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Observing Laser-Shocked Tin Substrates

EuroPhotonics
Jul 2008
When a shock wave generated by a laser beam or similar concentrated force bounces off a free surface, the material can undergo shock-induced fragmentation. Although commonly encountered in engineering and physics, the phenomenon remains poorly understood for fluid media, such as metal melted upon impact with laser light. To capture the events involved in shock-induced fragmentation of tin samples, French investigators have used high-speed imaging techniques.

Motivated by previous studies, the scientists designed a setup incorporating a pulsed Nd:glass laser at 1.06 μm and 1.7 kJ of energy and a vacuum chamber to house samples during laser exposure. For analysis, they chose 50- and 260-μm-thick tin targets backed with copper foil or polycarbonate shields placed 0.8 and 1.2 mm away, respectively. To monitor the behavior of fast particles during and after shocking, they utilized transverse shadowgraphy with two Kentech Instruments gated optical imagers and a pulsed 532-nm laser light source. In a separate experiment, slower fragments were tracked with a Photron video camera with green continuous laser illumination.

Tin-on-plastic.jpg
Laser-propelled tin fragments have created tiny craters in a plastic substrate, while larger droplets cling to its surface, as seen in this electron micrograph. Courtesy of Thibaut de Rességuier, Centre National de la Recherche Scientifique.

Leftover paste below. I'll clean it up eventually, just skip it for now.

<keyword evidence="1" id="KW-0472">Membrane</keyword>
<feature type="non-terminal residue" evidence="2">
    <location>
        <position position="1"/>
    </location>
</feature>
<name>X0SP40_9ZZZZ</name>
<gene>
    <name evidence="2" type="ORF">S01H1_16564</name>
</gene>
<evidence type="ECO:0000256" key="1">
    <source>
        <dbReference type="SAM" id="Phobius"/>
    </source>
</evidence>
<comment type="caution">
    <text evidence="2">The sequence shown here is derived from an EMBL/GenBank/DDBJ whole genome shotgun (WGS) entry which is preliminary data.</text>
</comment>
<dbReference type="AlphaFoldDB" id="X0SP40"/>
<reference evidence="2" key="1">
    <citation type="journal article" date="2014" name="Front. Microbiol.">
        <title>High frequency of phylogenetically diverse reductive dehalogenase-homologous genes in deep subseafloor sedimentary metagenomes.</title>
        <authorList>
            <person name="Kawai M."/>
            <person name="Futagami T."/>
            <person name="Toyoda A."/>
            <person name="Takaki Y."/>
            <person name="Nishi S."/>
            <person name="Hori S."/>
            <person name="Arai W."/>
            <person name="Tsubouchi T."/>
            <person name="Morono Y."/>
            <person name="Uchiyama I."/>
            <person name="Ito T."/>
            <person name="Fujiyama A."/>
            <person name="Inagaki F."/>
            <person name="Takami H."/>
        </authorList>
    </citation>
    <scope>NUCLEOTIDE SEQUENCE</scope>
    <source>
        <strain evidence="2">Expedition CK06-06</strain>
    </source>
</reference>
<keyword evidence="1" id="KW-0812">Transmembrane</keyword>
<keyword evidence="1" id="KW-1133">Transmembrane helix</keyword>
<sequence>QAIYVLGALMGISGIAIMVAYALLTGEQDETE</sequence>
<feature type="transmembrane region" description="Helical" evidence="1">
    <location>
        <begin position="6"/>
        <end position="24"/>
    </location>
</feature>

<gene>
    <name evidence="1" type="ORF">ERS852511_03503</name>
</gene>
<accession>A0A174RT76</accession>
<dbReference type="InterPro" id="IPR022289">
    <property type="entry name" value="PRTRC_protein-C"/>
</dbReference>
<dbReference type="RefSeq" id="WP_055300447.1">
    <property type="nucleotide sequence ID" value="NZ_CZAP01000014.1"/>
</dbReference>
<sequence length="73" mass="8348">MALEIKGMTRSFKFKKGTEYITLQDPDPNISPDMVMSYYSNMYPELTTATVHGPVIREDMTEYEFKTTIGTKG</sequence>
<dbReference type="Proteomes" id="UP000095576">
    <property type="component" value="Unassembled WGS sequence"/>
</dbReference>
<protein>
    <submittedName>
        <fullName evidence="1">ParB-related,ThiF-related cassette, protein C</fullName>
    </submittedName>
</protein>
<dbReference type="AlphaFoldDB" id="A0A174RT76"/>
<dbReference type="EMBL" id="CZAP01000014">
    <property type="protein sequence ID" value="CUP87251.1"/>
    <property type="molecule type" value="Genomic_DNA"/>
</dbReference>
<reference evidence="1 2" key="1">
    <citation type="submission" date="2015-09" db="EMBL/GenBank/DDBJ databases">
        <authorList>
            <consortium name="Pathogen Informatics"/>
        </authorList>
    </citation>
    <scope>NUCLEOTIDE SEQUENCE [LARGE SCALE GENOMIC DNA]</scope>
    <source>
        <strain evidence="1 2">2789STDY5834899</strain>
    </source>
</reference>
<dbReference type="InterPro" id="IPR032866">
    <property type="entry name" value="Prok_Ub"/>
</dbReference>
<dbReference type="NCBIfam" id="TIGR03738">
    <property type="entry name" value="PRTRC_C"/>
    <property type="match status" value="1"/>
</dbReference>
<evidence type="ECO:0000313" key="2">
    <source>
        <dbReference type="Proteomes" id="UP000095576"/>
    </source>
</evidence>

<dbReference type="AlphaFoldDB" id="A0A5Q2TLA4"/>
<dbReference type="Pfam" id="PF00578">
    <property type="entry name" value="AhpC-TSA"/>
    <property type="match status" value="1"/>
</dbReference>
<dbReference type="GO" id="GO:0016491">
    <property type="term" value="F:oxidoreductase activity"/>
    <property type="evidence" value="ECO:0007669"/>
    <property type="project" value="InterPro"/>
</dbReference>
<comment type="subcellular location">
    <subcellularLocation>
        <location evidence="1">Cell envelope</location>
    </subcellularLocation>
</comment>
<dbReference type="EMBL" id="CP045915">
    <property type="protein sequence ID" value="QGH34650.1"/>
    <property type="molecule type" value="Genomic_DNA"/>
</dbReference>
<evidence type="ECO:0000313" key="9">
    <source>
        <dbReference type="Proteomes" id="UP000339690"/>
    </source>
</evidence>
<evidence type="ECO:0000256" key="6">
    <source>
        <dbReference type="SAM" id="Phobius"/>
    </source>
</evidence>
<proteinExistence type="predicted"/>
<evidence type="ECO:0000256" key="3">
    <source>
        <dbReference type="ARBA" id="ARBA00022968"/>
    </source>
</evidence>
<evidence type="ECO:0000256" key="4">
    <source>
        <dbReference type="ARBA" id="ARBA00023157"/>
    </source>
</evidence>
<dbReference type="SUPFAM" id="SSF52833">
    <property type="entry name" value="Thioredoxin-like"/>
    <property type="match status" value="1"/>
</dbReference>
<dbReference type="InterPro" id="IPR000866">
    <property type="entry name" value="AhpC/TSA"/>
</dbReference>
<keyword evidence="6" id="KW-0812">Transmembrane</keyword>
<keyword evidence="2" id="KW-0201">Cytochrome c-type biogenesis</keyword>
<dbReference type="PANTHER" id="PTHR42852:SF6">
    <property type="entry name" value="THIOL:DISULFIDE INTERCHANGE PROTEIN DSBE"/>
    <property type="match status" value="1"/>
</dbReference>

Irradiating a 2.5-mm-diameter zone of the 50-μm-thick tin piece, the investigators observed complete spallation — transformation of the exposed region into submicrometer droplets. In images, the fragmented tin appeared as a fine cloud moving away from the laser at an estimated 2.5 km/s. Electron micrographs of the shield revealed deep and uniform embedding. In the 260-μm sample, 60 μm of the target opposite to the laser underwent similar spallation, while the remaining 200-μm layer turned into large droplets moving at around 16 m/s. The latter eventually settled on the plastic, and after about 2 ms, the group observed no particle movement. Although the spallation results aligned well with expectations, the late fragmentation of the thicker sample did not match the model predictions.

Although the scientists’ work permitted basic characterization of the effects of laser shock and the timing of cloud- and large-particle movement, insufficient image quality will make further research necessary to obtain more accurate ejection velocity approximations. Subsequent studies also may involve foam shields, which could eliminate interference associated with polycarbonate fragment rebound.

(Applied Physics Letters, 3 April 2008, Vol. 92, 131910)


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